A second recurrent theme in this book has been the significance of body size-related variation in physiological traits. Indeed, it is widely appreciated that body size and many physiological variables are highly correlated, and that interactions between the latter and life history variables produce the range in body sizes that has been documented for various assemblages (Peters 1983; Schmidt-Nielsen 1984; Kozlowski and Gawelczyk 2002). That individual body size varies through space, therefore, potentially has profound implications not only for physiological functioning, but also for biodiversity as a whole (Gaston and Blackburn 2000; Allen et al. 2002). However, we have paid scant attention to spatial variation in body size.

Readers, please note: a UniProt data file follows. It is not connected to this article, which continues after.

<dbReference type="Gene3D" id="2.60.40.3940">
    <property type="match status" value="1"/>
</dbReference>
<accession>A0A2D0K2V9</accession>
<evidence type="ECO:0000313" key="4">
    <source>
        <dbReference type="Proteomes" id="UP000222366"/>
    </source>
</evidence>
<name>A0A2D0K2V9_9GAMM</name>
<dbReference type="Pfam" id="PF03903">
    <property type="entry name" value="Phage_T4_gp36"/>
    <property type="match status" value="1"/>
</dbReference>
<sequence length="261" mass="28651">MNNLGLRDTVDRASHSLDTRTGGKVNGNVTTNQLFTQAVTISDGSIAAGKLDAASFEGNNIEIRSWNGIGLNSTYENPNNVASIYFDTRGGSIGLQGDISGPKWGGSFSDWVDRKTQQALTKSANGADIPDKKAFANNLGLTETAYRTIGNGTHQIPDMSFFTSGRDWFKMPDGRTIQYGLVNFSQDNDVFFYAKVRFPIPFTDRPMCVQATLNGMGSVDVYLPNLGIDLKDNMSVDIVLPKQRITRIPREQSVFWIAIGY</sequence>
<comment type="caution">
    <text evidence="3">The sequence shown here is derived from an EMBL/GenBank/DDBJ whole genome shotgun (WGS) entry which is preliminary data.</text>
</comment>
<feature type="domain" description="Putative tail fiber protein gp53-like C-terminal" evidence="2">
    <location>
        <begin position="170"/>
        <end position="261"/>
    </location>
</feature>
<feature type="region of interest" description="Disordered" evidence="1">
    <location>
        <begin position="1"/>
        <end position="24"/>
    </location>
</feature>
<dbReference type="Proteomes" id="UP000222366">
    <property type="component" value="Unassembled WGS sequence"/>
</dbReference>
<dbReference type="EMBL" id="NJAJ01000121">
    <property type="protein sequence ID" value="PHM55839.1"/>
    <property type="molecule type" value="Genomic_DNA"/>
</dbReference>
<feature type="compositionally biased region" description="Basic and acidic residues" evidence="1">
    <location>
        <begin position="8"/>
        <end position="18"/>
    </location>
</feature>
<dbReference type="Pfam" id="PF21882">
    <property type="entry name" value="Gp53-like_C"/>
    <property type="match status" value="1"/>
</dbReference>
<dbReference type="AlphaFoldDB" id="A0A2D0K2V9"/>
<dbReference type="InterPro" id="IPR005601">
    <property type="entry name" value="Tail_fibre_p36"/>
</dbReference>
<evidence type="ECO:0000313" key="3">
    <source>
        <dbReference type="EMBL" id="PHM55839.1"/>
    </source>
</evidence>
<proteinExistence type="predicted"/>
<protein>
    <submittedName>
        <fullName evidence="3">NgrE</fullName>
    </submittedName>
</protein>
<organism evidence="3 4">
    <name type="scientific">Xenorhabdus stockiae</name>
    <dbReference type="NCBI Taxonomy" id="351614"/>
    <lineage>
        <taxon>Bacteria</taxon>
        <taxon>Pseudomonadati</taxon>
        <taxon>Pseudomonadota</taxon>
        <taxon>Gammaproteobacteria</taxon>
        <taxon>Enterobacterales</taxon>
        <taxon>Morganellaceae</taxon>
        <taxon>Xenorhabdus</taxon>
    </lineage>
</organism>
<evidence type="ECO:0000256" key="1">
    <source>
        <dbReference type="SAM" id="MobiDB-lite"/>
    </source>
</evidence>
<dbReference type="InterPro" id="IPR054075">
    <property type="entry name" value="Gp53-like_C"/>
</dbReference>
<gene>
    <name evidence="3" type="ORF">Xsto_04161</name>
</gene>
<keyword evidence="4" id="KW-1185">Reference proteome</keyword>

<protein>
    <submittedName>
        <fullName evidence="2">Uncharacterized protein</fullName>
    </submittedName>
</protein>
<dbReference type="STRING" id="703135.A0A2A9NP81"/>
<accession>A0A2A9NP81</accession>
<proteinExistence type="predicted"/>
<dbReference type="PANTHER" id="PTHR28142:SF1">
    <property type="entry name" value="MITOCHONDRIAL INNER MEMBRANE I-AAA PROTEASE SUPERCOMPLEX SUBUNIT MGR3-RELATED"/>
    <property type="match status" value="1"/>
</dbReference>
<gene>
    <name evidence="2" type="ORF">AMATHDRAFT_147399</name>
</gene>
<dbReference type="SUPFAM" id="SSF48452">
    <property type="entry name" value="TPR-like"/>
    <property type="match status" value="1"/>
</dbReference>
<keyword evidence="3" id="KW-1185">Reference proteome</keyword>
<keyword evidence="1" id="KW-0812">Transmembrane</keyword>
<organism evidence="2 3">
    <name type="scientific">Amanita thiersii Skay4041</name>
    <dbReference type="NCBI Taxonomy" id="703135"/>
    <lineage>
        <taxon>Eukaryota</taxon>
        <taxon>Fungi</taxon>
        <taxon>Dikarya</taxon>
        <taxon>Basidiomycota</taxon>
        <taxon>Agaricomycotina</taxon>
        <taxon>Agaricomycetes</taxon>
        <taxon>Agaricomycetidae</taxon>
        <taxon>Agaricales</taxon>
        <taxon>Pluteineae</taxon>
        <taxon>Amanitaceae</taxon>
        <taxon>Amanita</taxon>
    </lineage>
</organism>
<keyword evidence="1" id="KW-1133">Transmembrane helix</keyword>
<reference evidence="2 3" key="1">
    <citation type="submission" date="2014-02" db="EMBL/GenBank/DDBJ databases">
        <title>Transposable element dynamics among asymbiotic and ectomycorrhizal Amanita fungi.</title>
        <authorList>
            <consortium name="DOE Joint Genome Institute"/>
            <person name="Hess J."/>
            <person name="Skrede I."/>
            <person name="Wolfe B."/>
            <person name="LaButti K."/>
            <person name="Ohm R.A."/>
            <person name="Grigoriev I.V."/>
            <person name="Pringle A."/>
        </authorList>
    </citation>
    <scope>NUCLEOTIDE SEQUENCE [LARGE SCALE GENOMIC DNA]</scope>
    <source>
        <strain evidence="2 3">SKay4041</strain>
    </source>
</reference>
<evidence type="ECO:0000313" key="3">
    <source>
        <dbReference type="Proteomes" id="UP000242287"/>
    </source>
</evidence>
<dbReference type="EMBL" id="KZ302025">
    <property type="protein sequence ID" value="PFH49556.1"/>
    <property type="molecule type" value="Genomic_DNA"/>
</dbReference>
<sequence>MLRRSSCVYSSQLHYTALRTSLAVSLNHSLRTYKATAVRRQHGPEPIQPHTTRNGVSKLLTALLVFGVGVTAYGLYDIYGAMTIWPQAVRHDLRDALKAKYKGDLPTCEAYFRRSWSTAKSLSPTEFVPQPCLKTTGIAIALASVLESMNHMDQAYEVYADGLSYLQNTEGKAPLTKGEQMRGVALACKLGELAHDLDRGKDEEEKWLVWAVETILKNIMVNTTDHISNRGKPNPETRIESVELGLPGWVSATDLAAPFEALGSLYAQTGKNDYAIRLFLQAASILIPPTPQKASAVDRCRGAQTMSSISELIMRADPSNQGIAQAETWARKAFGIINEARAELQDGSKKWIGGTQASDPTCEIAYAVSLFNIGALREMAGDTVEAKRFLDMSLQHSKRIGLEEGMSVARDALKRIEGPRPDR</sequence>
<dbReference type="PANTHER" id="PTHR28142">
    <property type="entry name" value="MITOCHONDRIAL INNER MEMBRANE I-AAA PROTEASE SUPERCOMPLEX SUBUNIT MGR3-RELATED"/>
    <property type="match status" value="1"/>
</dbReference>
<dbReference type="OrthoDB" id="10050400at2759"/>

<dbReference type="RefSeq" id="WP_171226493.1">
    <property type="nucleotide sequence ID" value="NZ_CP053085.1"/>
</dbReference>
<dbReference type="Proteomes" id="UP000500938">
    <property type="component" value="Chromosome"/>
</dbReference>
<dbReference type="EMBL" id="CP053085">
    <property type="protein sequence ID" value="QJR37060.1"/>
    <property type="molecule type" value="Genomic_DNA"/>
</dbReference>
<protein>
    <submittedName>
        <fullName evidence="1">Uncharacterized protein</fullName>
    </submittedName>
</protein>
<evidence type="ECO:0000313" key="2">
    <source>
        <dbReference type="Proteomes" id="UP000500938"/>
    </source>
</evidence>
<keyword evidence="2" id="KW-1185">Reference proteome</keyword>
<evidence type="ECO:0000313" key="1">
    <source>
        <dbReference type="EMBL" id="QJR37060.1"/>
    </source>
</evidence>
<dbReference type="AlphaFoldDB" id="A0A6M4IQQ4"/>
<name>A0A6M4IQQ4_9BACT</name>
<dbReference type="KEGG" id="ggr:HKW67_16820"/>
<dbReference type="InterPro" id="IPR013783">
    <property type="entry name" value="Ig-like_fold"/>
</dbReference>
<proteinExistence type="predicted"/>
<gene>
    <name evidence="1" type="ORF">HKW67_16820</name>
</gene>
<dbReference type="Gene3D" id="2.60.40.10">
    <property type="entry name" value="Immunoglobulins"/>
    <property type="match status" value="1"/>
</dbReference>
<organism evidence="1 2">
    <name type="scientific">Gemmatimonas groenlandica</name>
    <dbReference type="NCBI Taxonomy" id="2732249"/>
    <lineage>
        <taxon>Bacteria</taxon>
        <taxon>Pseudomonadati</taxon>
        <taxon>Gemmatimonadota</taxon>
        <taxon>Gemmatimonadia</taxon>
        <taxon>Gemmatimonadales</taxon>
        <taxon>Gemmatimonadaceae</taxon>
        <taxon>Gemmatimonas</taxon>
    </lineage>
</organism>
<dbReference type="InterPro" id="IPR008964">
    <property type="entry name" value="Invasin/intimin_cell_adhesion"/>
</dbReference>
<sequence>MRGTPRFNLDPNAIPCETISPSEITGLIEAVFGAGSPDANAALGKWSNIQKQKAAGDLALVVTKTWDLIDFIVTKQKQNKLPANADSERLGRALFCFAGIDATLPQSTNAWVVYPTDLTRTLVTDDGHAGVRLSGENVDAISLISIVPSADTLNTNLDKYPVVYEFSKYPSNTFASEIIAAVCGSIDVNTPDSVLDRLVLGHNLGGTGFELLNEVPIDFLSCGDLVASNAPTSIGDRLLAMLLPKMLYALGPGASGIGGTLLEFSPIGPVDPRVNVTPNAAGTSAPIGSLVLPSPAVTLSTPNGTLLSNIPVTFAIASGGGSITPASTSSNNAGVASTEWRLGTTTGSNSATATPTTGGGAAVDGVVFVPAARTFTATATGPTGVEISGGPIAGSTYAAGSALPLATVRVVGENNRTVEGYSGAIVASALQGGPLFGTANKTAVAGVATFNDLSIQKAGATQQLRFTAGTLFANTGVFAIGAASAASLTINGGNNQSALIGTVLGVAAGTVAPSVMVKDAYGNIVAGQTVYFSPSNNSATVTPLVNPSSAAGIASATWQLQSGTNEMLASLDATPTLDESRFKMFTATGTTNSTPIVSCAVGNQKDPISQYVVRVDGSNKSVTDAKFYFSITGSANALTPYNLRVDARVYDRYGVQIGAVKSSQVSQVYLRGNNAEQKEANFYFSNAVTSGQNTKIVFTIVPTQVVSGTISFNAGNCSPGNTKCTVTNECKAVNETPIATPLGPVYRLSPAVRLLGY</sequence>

Before discussing patterns in size variation, the mechanisms thought to explain them, and the constraints that might be associated with restriction to a given size, it is worth reiterating that there is considerable feedback between life history and physiological traits, and body size, which determines optimal individual size, and, in consequence, the body size-frequency distributions so typical of animal assemblages. These interactions have been
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